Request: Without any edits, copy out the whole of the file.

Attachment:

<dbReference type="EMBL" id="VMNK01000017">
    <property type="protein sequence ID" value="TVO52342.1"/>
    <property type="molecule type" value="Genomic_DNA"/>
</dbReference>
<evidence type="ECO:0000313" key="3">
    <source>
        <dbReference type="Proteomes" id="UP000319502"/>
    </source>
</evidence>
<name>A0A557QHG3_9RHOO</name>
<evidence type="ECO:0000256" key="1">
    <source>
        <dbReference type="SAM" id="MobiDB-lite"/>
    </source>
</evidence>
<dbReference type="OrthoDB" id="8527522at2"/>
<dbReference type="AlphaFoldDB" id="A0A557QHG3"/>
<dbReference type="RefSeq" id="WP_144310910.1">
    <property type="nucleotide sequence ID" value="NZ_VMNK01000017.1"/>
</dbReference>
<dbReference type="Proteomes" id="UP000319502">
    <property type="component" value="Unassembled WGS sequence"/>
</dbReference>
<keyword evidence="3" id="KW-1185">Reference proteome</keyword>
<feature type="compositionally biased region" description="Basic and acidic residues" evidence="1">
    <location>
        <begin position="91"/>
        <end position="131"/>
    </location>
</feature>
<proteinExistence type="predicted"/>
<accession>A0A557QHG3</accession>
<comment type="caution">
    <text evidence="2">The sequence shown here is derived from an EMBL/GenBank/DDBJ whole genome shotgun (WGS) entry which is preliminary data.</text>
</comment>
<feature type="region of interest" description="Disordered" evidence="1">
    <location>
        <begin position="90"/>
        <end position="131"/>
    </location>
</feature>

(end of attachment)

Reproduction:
<dbReference type="EMBL" id="VMNK01000017">
    <property type="protein sequence ID" value="TVO52342.1"/>
    <property type="molecule type" value="Genomic_DNA"/>
</dbReference>
<evidence type="ECO:0000313" key="3">
    <source>
        <dbReference type="Proteomes" id="UP000319502"/>
    </source>
</evidence>
<name>A0A557QHG3_9RHOO</name>
<evidence type="ECO:0000256" key="1">
    <source>
        <dbReference type="SAM" id="MobiDB-lite"/>
    </source>
</evidence>
<dbReference type="OrthoDB" id="8527522at2"/>
<dbReference type="AlphaFoldDB" id="A0A557QHG3"/>
<dbReference type="RefSeq" id="WP_144310910.1">
    <property type="nucleotide sequence ID" value="NZ_VMNK01000017.1"/>
</dbReference>
<dbReference type="Proteomes" id="UP000319502">
    <property type="component" value="Unassembled WGS sequence"/>
</dbReference>
<keyword evidence="3" id="KW-1185">Reference proteome</keyword>
<feature type="compositionally biased region" description="Basic and acidic residues" evidence="1">
    <location>
        <begin position="91"/>
        <end position="131"/>
    </location>
</feature>
<proteinExistence type="predicted"/>
<accession>A0A557QHG3</accession>
<comment type="caution">
    <text evidence="2">The sequence shown here is derived from an EMBL/GenBank/DDBJ whole genome shotgun (WGS) entry which is preliminary data.</text>
</comment>
<feature type="region of interest" description="Disordered" evidence="1">
    <location>
        <begin position="90"/>
        <end position="131"/>
    </location>
</feature>